Be sure to sign up for the complimentary factory tour and learn how tea is made. Did you know tea is an evergreen plant, and it is the second most-consumed beverage in the world?

Afterwards, take a narrated trolley tour through the plantation. You’ll see workers harvesting rows of lush green tea–the plantation has more than 25,000 tea plants–and visit a temperature-controlled greenhouse housing new tea cuttings. Tea loves shade, so there’s even a computer-controlled sunshade covering the ceiling of the greenhouse to adjust for environmental conditions. There’s also an automatic watering system.

Tea harvesting begins in May and ends late in September. Following the harvest, the tea plants bloom before going dormant. Then the process starts all over again.

Take another day to explore Summerville’s downtown shops. The Summerville Chamber of Commerce has partnered with many members to create sweet tea products for their stores.

Diane Frankenberger, owner of People, Places and Quilts, sells quilting patterns, books, and specialty fab-rics. The business is housed in a hardware store and dates to the 1800s. A best-selling pattern is one that Frankenberger designed and can be made into a pillow, quilt, or keepsake. The pattern includes a quote by Eleanor Roosevelt: “Women are like teabags. They don’t know how strong they are until they get into hot water.”

More shops with sweet tea products include Four Winds Gallery for sweet tea T-shirts and etched glass mason jars, Maggie Rose dress shop for Ken Burger’s book Baptized in Sweet Tea, Simple to Sublime’s sweet tea metal poster, and Homegrown Brewhouse for Sweet Tea Beer.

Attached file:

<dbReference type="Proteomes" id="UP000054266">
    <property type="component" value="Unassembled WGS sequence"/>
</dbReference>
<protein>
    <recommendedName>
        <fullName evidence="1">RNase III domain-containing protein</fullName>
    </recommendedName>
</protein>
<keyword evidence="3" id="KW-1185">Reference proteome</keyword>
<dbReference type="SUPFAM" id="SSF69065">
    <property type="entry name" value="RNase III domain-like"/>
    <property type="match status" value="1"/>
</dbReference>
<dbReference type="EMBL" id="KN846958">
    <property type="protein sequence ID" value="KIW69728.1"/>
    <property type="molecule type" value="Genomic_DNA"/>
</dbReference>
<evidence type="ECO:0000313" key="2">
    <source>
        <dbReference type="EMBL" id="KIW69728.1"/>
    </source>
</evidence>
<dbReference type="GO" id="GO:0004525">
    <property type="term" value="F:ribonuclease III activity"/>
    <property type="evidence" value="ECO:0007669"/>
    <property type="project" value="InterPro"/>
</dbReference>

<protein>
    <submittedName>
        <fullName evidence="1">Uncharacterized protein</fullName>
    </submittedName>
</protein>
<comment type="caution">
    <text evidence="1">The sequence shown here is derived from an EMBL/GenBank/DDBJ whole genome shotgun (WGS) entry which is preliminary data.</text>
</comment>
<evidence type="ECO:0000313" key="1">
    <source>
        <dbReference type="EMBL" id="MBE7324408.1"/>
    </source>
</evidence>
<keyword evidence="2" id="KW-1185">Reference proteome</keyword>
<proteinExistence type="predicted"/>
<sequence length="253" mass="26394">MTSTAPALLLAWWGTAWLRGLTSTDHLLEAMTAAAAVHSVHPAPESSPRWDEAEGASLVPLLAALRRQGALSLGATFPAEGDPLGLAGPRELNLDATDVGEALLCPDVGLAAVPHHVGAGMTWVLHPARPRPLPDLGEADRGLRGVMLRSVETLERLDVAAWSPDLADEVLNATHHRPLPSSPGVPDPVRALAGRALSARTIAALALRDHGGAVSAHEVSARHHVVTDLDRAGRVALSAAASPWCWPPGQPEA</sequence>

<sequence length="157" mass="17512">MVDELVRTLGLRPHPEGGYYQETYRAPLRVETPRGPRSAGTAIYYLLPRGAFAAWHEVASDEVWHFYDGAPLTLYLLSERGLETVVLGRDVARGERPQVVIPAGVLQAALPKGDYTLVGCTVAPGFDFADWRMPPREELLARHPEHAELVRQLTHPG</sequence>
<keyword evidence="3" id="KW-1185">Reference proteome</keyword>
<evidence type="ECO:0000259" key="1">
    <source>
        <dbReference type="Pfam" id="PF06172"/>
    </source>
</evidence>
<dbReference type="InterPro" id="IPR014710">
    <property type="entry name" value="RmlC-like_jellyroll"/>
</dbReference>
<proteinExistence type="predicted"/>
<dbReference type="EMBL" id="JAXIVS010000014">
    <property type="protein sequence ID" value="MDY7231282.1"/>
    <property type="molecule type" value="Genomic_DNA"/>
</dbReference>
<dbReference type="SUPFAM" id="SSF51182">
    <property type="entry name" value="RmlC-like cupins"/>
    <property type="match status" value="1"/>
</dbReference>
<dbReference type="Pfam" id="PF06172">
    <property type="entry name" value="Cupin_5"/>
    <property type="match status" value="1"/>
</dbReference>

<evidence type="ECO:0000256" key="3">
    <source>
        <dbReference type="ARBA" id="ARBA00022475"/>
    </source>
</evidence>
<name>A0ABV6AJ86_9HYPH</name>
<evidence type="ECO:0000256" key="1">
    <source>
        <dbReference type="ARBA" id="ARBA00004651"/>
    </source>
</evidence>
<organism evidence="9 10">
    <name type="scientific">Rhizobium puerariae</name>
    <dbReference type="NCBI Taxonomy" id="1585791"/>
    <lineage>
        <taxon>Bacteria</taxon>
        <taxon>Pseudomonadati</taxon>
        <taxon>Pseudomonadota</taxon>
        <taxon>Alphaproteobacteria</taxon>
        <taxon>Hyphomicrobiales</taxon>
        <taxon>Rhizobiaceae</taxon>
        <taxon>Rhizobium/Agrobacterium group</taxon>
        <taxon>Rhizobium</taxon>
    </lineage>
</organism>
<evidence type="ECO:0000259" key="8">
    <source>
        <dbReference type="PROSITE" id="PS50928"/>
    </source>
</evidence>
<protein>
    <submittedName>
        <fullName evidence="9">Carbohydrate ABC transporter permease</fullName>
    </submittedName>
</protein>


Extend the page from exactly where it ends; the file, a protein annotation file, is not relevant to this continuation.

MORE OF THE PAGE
Rina’s Kitchen is about a 10-minute drive on the Sweet Tea Trail. The Accidental Kitchen began in 1992 when owner Rina Palmer took seven jars of jam to Summerville Farmer’s Market. The business snowballed from there.

In 24 years, Palmer, her daughter, Miriam, and workers have created more than 50 flavors of jellies and jams in their professional kitchen. Their products are requested nationwide. Summerville sweet tea jelly, introduced at the Flowertown Festival two years ago, is a huge success. Her jams and jellies are sold at the Summerville Farmer’s Market, which opens in April. The shop is closed Saturdays and Sundays; call ahead (843-875-6999 ) before visiting.

Longtime resident Lucille Limehouse, 84, said it best: “Summerville’s got everything a big city has with a small town atmosphere.”

Sheree K. Nielsen is a contributor from Wentzville, Mo.

March/April 2015 Issue

BEFORE YOU GO

For more information, contact the Summerville Chamber of Commerce, (843) 873-2931 or
www.visitsummerville.com.


To visit Summerville, first stop by your nearest AAA service office for maps, reservations, TripTiks® and TourBook® guides.



seeet tea

Sweet Tea Recipe

It’s been called “the house wine of the South,” but if any readers do not know how to make sweet tea, here’s the recipe provided by the City of Summerville.

  • Boil three quarts of water and remove from heat.
  • Drop in six regular or four family-size tea bags, cover, and steep several hours.
  • Remove tea bags (do not squeeze) and pour into a gallon pitcher. Add a small pinch of baking soda to counter any bitterness and prevent clouding.
  • Depending on your proximity to the Mason-Dixon line, add anywhere from 1/2 cup to 2 cups of sugar. Top off pitcher with cold water.

To serve, fill a tall glass with ice, squeeze a lemon wedge over the ice, and pour the tea.